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Rescuers Penalized For Saving Lives At The World’s Deadliest Border

Above photo: Rescue ship, The Louise Michel. By Chris Grodotzki.

The Sea Watch 4 takes on 150 more refugees and continues to wait for Europe to provide it with a port to disembark the rescued.

Humanitarian organizations are being penalized for fulfilling responsibilities abandoned by European governments at the world’s deadliest border, activists have warned after an eventful weekend in the Mediterranean.

Late on Friday, the Louise Michel rescue ship was alerted by a charity reconnaissance plane Moonbird to a boat carrying 130 refugees in distress inside Malta’s search-and-rescue zone.

The ship, funded by street artist Banksy and run by a seasoned team of rescuers, had already picked up 89 people in previous operations and so, unable to bring everyone on board, the crew waited for hours into Saturday for Malta or Italy to assist.

“A crew of 10 is now onboard a 30m ship with 219 survivors,” Lousie Michel tweeted on Saturday afternoon. “[Thirty-three] are still on a life raft and one deceased person in a body bag.”

The crew later tweeted: “Louise Michel is unable to move, she is no longer the master of her maneuver due to her overcrowded deck and a life raft deployed at her side, but above all due to Europe ignoring our emergency calls for immediate assistance.

“The responsible authorities remain unresponsive.”

Soon the civilian rescue ships Mare Jonio, Astral, and Sea Watch 4, which was already carrying 201 survivors and waiting near the Italian island of Sicily, headed to the Louise Michel’s position.

At about 5 pm the Italian coastguard finally reached the beleaguered ship and evacuated 49 of the most vulnerable people, as well as the body.

By 8.45 pm the Sea Watch 4 had transferred 150 people from the Louise Michel, bringing its total number of refugees onboard to 350.

“The crew and survivors on board the Sea Watch 4 are totally exhausted,” Doctors Without Borders (MSF) communications manager Hannah Bowman told The Civil Fleet from the ship today.

“Some of the people who we rescued in the central Mediterranean have been on board since our first rescue operation last Saturday.”

“We are providing an emergency response where states are failing to do so. We’re being penalized by filling the gap EU governments have left at the world’s deadliest maritime border,” Ms. Bowman said.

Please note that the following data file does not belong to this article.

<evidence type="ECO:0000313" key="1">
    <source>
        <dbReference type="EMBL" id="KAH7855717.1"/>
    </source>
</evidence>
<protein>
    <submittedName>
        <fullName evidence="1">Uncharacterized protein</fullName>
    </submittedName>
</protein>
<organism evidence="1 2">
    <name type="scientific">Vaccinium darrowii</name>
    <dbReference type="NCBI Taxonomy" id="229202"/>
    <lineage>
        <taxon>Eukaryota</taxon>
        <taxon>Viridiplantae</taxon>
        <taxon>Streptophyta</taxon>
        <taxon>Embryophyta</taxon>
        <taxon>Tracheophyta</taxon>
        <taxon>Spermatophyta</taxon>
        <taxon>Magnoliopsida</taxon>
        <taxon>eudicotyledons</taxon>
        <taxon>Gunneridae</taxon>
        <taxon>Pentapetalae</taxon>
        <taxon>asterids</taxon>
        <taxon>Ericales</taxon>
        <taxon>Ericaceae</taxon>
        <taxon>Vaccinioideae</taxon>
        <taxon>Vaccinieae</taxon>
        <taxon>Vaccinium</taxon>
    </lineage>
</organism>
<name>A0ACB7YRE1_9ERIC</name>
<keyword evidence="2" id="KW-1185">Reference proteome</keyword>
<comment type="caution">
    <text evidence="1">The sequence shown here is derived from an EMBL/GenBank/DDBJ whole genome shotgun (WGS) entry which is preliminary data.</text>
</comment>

“They are abandoning people to drown with policies of non-assistance. Yet, somehow, humanitarian organizations are made the bad guys.

“A rescue is only complete when the survivors are taken to a place of safety. Yet, once again, people trying to escape Libya are being held in a state of emergency, and this is completely inhumane.

“Some of the people we have on board are being treated by MSF medics for fuel burns and physical trauma sustained while trying to cross [the Mediterranean]. And others tell us they watched their companions drown during the journey.

“There are now real concerns for the psychological wellbeing of those we have on board, who have already endured enough.

“They must be allowed to disembark.”

The Sea Watch 4’s medical project co-ordinator Barbara Deck told The Civil Fleet that the people evacuated from the Louise Michel by the Italian coastguard on Saturday included several heavily pregnant women.

“The remaining 150 survivors brought on board the Sea Watch 4 were weak, seasick, hypothermic and dehydrated upon embarkation,” Ms. Deck said.

“Mentally and physically exhausted after days at sea in rubber boats and then in either life-rafts or on the exposed deck of the small rescue ship, many required emergency fuel showers, with more than 20 people presenting with chemical burns caused by exposure to gasoline mixed with saltwater in prolonged contact with their skin.

“MSF treated wounds and traumatic injuries throughout the night with medical consultations also manifesting a number of patients scared by marks of torture they report in Libya.

“As such, the overall health conditions of those most recently recovered is stable but highly stressed.”

Neeske Beckmann, Sea Watch’s head of mission on the Moonbird reconnaissance plane, said she was outraged by what happened on Saturday.

“European states are heavily reliant on civilian actors in such situations to prevent massive drownings while at the same time harassing and criminalizing us,” Ms. Beckmann told The Civil Fleet.

“They chain our ships in ports for ridiculous reasons so that we can’t save more lives. They even try to prevent our aircraft from flying and witnessing such grave human rights violations.

“When we find boats with our aircraft and report them to the authorities, they delay rescues. They try to organize illegal deportations. They delay interventions for so long until it is too late. And people die.

“What is happening here is the designated killing of people at Europe’s doorstep. Conveniently for the EU, they don’t have to shoot people. They only have to wait and not act and let the sea do the dirty work for them.”

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